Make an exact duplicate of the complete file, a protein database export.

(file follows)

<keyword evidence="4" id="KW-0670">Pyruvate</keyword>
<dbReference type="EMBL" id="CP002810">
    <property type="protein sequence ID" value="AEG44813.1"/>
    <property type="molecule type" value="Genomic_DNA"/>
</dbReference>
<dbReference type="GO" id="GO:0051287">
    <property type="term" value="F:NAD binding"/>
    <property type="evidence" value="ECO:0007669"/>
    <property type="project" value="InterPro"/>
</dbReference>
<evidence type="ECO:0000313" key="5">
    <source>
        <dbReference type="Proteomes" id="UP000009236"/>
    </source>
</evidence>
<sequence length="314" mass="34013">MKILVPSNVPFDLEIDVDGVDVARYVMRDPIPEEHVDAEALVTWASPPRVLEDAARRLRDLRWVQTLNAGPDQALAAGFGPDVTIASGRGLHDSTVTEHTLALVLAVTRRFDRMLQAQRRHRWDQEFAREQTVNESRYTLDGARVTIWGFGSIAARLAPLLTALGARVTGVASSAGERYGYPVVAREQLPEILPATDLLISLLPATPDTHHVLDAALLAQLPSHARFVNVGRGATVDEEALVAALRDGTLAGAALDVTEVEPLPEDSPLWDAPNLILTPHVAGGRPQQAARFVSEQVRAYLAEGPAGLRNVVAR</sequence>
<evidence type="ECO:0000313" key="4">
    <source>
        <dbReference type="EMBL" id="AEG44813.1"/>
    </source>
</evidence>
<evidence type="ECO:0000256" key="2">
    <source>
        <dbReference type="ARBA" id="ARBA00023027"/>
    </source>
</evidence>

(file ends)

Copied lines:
<keyword evidence="4" id="KW-0670">Pyruvate</keyword>
<dbReference type="EMBL" id="CP002810">
    <property type="protein sequence ID" value="AEG44813.1"/>
    <property type="molecule type" value="Genomic_DNA"/>
</dbReference>
<dbReference type="GO" id="GO:0051287">
    <property type="term" value="F:NAD binding"/>
    <property type="evidence" value="ECO:0007669"/>
    <property type="project" value="InterPro"/>
</dbReference>
<evidence type="ECO:0000313" key="5">
    <source>
        <dbReference type="Proteomes" id="UP000009236"/>
    </source>
</evidence>
<sequence length="314" mass="34013">MKILVPSNVPFDLEIDVDGVDVARYVMRDPIPEEHVDAEALVTWASPPRVLEDAARRLRDLRWVQTLNAGPDQALAAGFGPDVTIASGRGLHDSTVTEHTLALVLAVTRRFDRMLQAQRRHRWDQEFAREQTVNESRYTLDGARVTIWGFGSIAARLAPLLTALGARVTGVASSAGERYGYPVVAREQLPEILPATDLLISLLPATPDTHHVLDAALLAQLPSHARFVNVGRGATVDEEALVAALRDGTLAGAALDVTEVEPLPEDSPLWDAPNLILTPHVAGGRPQQAARFVSEQVRAYLAEGPAGLRNVVAR</sequence>
<evidence type="ECO:0000313" key="4">
    <source>
        <dbReference type="EMBL" id="AEG44813.1"/>
    </source>
</evidence>
<evidence type="ECO:0000256" key="2">
    <source>
        <dbReference type="ARBA" id="ARBA00023027"/>
    </source>
</evidence>